I recently did a podcast interview with Charlie Oliver. Charlie founded an organization called Tech2025 which seeks to explore the nature of technological driven change over the next 10 years as it impacts people and business. The interview was fundamentally about leadership, and she asked me how technology would change the characteristics of good leaders. Based on the excellent media training I received during my Air Force career, (hat tip Kristi Beckman), I spun the question a bit to focus on what does not change about being a good leader in this age of cyberspace, artificial intelligence and the internet of everything.
One of my favorite quotes is that leadership is technology agnostic. As far as I know, I was the first one to say that, thus a favorite quote. My point is that the technology we have today is going to be different than the technology we have six months from now and radically different than the technology we will have 10 years from now. The constant we need to navigate the accelerating rate of technological change is good leadership. I argue that the essential characteristics of leadership are unchanged from 20 years ago before the internet was a thing and they are the same essentials that are required today and will be required 20 years from now when the internet looks completely different.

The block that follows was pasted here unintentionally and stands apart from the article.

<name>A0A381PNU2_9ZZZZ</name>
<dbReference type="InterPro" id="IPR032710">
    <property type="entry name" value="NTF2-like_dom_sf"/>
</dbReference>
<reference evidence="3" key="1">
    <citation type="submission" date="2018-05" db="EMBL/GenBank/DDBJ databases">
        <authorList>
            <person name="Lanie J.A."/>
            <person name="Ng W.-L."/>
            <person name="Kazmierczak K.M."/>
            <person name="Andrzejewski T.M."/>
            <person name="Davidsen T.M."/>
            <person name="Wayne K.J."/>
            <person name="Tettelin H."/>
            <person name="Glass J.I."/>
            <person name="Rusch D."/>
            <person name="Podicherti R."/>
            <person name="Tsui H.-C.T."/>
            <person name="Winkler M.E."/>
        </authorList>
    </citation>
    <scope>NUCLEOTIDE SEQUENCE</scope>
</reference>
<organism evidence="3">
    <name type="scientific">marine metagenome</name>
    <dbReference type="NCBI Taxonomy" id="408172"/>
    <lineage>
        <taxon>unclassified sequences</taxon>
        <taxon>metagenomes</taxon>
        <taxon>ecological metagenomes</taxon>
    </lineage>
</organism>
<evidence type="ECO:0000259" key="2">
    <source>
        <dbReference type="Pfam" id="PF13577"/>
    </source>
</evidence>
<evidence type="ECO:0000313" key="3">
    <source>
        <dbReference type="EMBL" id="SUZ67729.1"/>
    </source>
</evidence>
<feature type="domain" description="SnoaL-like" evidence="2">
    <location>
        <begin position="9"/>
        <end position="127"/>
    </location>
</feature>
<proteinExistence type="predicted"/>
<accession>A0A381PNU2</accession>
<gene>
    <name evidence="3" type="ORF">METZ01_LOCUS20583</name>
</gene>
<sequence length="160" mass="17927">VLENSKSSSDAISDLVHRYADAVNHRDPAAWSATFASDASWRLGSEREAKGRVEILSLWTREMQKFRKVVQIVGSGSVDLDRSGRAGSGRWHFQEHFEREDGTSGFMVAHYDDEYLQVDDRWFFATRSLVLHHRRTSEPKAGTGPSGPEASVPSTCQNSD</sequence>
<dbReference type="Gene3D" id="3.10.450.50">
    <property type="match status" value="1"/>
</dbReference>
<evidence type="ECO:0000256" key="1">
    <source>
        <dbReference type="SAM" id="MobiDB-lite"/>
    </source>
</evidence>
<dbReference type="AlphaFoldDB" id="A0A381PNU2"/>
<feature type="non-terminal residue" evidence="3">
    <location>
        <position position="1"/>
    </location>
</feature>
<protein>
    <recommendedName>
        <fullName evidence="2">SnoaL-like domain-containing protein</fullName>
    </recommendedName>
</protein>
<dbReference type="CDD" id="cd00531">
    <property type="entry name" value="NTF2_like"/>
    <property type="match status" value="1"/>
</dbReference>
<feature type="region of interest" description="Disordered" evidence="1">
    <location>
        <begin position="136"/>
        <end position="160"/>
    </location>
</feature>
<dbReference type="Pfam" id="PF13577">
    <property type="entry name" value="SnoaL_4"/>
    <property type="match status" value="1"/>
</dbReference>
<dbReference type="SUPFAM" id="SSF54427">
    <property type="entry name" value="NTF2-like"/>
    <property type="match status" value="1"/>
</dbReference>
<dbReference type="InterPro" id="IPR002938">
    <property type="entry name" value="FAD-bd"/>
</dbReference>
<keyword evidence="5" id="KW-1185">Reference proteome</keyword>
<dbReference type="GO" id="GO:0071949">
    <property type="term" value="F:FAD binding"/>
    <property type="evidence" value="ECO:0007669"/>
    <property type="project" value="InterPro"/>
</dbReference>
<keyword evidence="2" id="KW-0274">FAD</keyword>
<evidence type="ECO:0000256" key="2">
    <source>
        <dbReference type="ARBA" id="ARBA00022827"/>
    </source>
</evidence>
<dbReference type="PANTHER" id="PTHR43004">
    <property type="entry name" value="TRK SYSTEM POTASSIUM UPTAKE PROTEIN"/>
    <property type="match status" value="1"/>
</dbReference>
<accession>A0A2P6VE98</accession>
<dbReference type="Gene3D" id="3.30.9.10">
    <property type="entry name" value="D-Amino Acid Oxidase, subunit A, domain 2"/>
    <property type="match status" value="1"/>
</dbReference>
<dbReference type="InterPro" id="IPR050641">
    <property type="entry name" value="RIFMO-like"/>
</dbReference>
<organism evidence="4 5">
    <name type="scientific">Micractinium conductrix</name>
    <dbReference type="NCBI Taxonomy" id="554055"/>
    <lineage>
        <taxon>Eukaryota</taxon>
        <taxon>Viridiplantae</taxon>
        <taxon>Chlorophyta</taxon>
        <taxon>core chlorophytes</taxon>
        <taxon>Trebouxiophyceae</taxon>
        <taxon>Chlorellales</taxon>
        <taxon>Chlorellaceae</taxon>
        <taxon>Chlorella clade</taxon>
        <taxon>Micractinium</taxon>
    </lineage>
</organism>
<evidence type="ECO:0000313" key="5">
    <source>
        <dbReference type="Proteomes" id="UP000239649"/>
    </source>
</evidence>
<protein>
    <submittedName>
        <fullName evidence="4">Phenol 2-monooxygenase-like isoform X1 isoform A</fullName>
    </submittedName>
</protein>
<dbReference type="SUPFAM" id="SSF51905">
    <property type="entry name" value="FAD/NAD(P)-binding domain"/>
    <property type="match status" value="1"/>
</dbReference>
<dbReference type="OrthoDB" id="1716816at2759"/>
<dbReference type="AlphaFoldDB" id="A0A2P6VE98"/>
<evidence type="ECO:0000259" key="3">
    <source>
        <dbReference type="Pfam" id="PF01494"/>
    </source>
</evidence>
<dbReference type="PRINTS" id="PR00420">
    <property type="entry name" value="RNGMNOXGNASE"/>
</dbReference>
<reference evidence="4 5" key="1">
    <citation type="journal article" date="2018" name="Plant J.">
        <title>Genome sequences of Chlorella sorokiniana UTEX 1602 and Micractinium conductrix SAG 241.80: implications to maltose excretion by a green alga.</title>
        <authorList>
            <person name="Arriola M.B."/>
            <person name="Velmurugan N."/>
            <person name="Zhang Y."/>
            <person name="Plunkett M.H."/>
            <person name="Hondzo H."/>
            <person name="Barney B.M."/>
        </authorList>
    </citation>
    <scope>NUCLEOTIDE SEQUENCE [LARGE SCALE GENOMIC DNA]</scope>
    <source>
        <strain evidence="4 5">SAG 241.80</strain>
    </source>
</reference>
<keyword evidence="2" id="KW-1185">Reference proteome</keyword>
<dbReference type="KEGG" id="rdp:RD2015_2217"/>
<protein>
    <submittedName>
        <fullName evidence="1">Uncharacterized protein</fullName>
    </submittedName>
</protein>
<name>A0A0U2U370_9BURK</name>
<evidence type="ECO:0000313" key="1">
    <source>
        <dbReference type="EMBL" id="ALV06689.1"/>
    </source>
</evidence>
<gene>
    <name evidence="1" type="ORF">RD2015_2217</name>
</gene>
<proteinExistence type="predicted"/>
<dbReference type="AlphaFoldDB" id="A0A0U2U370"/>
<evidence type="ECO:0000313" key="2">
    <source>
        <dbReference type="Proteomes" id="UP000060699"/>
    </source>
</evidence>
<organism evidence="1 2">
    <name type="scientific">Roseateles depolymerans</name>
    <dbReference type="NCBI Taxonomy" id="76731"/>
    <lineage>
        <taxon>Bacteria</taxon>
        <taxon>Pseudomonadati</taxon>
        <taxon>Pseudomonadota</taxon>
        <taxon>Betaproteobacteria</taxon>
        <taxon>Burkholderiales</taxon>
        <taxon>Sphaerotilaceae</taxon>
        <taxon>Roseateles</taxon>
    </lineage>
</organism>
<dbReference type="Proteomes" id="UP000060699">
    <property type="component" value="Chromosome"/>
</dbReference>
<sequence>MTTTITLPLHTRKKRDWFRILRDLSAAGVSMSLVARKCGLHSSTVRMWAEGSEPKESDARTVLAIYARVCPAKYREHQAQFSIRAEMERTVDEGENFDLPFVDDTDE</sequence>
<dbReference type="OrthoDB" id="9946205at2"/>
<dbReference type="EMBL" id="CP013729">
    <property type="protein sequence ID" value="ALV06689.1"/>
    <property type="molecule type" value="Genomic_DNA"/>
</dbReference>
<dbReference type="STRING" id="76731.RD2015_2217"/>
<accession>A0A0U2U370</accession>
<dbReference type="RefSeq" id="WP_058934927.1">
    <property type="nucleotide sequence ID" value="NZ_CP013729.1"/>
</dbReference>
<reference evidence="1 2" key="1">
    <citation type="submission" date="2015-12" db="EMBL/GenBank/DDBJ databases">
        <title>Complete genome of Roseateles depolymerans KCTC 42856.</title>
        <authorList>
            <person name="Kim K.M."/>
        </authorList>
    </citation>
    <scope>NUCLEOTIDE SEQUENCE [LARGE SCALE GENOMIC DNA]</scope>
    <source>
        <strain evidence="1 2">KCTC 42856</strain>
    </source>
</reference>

Cross generational leaders do two things well. The first is they establish and sustain organizational culture. They define the mission, vision, and critically, the values of the organization. They make sure that the company “walks the talk.” These are not things that are developed, read once and then sit on the shelf. Defining these in a collaborative fashion with employees, and making sure that executive leaders are constantly reinforcing this culture through their actions and words, allows the organization to stay focused and committed as technology changes the business, perhaps substantially.
The second thing good technology agnostic leaders do well is they provide vision, resources and motivation. The vision is all about how we are going to change the world. What is our company going to do that will make people remember us for more than just our successful IPO? Resources are in three categories—time, people and money. All three of those are critical to getting the job done, all three are finite resources, and all three must be managed to use them efficiently. Finally, motivation. You can think of this as compensation, but if a leader sees compensation as just the paycheck, they are missing the point of motivation. Employees have always wanted more out their work than just the paycheck. They want to feel like the work they are doing is challenging. They want to see their work makes a difference. They want to see a path that moves them forward both personally and professionally. They want their work to complement and enhance their personal lives, not to make their life at home miserable. And perhaps most importantly, people want to work for good leaders. Good leaders understand that motivation is about alignment. Helping people align their personal and professional goals to the goals of the business and vice-versa.
So, this only answers half of Charlie’s question. My next post will talk about what does change to be a successful leader today. And as a preview, it is all about communication and information. How do leaders leverage social media, open data sources and skip-echelon access up and down the management chain to make their companies successful.